Thursday, 27 May 2010

Siege Warfare - Part 2

One of the first actions taken by the attacking commander at a siege would be to call upon the fortress to surrender. If it did so, this usually meant a guarantee that there would be no reprisals, whereas if the fortress forced the besieging army to go through all the process of a siege, it often led to brutal scenes in the immediate aftermath of the fall.

Many fortified town and castles were besieged on more than one occasion. Lessons learned in one siege were often recorded and used next time around, sometimes decades later, more often by the attacker than the defender. During the Peninsular War, Badajoz, on the Spanish/Portuguese border, was besieged twice by the Allied force under Wellington: it was successful on the second attempt, but led to a savage attack by rioting soldiers on the unfortunate inhabitants.

The Siege of San Sebastian on the north coast of Spain was begun and then lifted in order to deal with a more pressing problem, but it was successful at the second attempt, despite the fact that the fortress was being supplied by sea. Here, too, was another unusual feature in that the battering guns were much further than usual from the citadel due to the intervening stretch of water that almost surrounded it. This demanded very high standards of accuracy from the guns.

Evidence of the standards achievable can be seen in one particularly unusual event during the Siege of San Sebastian - probably the first recorded instance of artillery firing in support over the heads of attacking troops. On this occasion the commander of the Right Attack saw that, having breached the outer walls, the attack was failing because the defenders had built a second wall facing the breach and were using it as protection from which to shoot troops scrambling over the rubble. He directed his guns at the French riflemen on top of this defensive wall and did so to such effect that their fire was neutralized. When the wall was passed, the attackers found a large number of headless bodies! This fire was at a range of over 600 metres.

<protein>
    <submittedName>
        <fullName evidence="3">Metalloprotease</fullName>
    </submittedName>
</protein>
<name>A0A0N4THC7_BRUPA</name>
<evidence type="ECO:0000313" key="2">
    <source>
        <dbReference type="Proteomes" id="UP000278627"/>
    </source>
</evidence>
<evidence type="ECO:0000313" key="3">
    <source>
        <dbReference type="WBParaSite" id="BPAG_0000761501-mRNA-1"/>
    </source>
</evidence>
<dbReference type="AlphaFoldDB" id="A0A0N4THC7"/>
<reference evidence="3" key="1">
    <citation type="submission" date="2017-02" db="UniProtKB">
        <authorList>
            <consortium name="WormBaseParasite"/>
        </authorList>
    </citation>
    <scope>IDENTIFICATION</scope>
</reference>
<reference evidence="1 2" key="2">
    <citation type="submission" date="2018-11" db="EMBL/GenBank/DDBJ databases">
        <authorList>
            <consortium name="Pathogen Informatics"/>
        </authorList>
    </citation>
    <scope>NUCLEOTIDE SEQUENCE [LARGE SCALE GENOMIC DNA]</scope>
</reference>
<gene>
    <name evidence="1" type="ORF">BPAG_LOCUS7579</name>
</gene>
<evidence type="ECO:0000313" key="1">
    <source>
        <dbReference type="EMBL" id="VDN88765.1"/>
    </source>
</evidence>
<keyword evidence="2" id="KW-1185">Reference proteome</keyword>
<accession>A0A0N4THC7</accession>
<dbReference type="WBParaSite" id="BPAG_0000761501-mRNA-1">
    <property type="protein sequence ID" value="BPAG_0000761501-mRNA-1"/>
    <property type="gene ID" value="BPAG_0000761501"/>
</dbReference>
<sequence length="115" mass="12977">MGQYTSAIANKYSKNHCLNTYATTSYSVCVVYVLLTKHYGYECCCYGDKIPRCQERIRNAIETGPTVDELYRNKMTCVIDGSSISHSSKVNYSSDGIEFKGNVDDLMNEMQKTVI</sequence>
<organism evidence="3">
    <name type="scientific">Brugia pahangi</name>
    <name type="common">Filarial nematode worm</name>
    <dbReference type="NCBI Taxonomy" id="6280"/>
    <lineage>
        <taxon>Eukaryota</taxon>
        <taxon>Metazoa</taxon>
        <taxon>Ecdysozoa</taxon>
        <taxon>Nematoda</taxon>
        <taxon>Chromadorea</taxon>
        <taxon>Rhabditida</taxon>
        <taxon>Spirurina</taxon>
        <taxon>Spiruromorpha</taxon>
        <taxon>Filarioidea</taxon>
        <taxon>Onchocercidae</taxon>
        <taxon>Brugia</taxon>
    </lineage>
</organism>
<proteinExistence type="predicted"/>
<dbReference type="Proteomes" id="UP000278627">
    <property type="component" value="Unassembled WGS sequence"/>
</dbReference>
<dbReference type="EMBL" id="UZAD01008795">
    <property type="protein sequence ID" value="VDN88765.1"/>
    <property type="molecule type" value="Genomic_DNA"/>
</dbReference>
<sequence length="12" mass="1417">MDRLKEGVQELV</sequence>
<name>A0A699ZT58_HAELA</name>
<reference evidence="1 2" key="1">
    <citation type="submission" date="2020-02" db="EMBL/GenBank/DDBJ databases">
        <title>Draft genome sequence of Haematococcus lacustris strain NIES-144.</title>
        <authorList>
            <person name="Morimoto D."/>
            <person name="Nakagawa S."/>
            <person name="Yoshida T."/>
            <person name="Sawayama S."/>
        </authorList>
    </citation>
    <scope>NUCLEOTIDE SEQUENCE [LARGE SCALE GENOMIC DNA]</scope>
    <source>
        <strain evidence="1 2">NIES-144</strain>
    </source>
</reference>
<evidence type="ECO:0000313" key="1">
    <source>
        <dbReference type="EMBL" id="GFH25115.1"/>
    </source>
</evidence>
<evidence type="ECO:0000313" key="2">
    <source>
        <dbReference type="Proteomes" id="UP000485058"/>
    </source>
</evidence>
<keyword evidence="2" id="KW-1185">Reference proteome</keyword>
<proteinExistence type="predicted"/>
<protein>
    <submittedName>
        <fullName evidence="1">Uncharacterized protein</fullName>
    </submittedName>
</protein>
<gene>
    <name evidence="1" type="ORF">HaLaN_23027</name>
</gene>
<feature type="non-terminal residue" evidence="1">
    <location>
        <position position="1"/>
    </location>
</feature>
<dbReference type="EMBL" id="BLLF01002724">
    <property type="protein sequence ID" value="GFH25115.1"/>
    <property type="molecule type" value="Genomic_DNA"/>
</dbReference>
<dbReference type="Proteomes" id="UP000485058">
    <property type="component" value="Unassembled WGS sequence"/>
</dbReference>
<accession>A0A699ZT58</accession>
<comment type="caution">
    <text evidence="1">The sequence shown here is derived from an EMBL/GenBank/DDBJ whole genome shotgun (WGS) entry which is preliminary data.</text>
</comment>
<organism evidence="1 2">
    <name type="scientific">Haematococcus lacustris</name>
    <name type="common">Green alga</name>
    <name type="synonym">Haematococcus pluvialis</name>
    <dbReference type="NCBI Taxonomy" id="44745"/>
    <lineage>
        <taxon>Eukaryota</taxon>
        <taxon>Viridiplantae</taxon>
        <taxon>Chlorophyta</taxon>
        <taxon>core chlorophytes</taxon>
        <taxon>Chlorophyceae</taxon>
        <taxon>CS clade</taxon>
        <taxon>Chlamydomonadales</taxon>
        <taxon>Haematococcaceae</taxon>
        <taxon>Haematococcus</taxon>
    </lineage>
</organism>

It appears that much of this accuracy was due to the use of clinometers to lay the guns - possibly one clinometer taken down the line of guns by an officer, with each gun firing in turn rather than firing salvoes. This would also reduce the effect of smoke from one gun 'blinding' the layers on guns downwind and make it easier for an observer with a telescope to correct fire, since he could see individual 'strikes'. We know that the commander of the Right Attack kept a log of the action while observing during this siege.